Peter Debye

Facts

Petrus (Peter) Josephus Wilhelmus Debye

Photo from the Nobel Foundation archive.

Petrus (Peter) Josephus Wilhelmus Debye
The Nobel Prize in Chemistry 1936

Born: 24 March 1884, Maastricht, the Netherlands

Died: 2 November 1966, Ithaca, NY, USA

Affiliation at the time of the award: Berlin University, Berlin, Germany, Kaiser-Wilhelm-Institut (now Max-Planck-Institut) für Physik, Berlin, Germany

Prize motivation: "for his contributions to our knowledge of molecular structure through his investigations on dipole moments and on the diffraction of X-rays and electrons in gases."

Prize share: 1/1

Work

One of chemistry's most important missions is to discern what molecules look like - how molecules are arranged in a structure. A method Peter Debye developed in 1912 to determine how electrical charges are distributed in a molecule became important in the mapping of molecular structures. At the same time, X-ray radiation was becoming an important tool for mapping crystalline structures, but Peter Debye also developed methods for using both X-rays and electron beams to map molecular structures in gases, for example.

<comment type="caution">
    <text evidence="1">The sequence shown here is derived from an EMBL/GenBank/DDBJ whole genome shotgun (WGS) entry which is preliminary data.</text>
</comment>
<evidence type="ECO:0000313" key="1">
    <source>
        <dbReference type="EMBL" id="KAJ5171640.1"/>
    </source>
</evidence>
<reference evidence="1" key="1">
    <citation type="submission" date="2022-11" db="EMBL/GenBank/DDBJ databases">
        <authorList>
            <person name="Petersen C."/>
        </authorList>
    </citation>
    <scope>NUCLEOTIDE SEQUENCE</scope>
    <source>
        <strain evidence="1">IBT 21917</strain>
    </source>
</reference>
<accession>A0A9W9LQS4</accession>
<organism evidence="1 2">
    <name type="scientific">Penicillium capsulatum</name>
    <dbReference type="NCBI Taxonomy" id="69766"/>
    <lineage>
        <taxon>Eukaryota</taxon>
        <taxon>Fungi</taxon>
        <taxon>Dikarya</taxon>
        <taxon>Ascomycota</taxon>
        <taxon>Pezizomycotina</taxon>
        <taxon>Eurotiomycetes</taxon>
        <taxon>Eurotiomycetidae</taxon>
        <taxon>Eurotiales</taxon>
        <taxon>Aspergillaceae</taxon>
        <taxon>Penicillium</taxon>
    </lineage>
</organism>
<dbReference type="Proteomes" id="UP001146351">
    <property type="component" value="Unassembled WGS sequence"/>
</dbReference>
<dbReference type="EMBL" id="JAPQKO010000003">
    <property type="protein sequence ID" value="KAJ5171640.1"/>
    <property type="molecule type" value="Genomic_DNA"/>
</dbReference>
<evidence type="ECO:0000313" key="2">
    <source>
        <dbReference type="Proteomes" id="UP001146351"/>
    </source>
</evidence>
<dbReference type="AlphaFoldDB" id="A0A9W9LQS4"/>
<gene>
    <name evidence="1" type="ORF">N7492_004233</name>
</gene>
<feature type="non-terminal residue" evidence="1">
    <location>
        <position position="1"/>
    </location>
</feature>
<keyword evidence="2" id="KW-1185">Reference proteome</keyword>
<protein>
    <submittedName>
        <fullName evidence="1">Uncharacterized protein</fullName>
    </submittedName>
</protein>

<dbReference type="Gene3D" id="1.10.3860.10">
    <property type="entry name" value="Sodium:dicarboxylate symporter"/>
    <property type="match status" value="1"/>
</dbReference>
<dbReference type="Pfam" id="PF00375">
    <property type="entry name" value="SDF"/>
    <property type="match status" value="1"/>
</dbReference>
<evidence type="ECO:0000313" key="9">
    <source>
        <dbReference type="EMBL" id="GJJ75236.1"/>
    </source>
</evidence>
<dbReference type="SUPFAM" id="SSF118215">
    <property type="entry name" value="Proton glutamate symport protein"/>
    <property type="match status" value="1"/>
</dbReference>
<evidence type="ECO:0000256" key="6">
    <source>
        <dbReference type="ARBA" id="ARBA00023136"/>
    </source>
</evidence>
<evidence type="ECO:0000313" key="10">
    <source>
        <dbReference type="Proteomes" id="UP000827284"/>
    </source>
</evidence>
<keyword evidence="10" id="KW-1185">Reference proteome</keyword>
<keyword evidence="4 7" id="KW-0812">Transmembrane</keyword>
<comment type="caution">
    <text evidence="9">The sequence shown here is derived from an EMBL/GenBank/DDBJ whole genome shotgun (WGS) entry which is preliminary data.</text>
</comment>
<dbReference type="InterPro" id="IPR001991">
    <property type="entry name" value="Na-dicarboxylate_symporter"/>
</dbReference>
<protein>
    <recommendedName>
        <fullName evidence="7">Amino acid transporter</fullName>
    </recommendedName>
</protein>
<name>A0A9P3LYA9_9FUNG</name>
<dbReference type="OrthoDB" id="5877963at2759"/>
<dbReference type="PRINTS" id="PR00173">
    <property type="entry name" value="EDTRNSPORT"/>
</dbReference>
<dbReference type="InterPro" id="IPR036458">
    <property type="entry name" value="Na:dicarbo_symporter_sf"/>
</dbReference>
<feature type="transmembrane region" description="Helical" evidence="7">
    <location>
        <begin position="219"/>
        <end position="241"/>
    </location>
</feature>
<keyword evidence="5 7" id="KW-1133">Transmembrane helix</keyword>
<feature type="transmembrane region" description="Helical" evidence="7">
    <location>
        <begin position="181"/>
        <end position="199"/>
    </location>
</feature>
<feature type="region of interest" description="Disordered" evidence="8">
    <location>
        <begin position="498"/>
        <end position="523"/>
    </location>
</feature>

To cite this section
MLA style: Peter Debye – Facts. NobelPrize.org. Nobel Media AB 2018. Tue. 20 Nov 2018. <https://www.nobelprize.org/prizes/chemistry/1936/debye/facts/>

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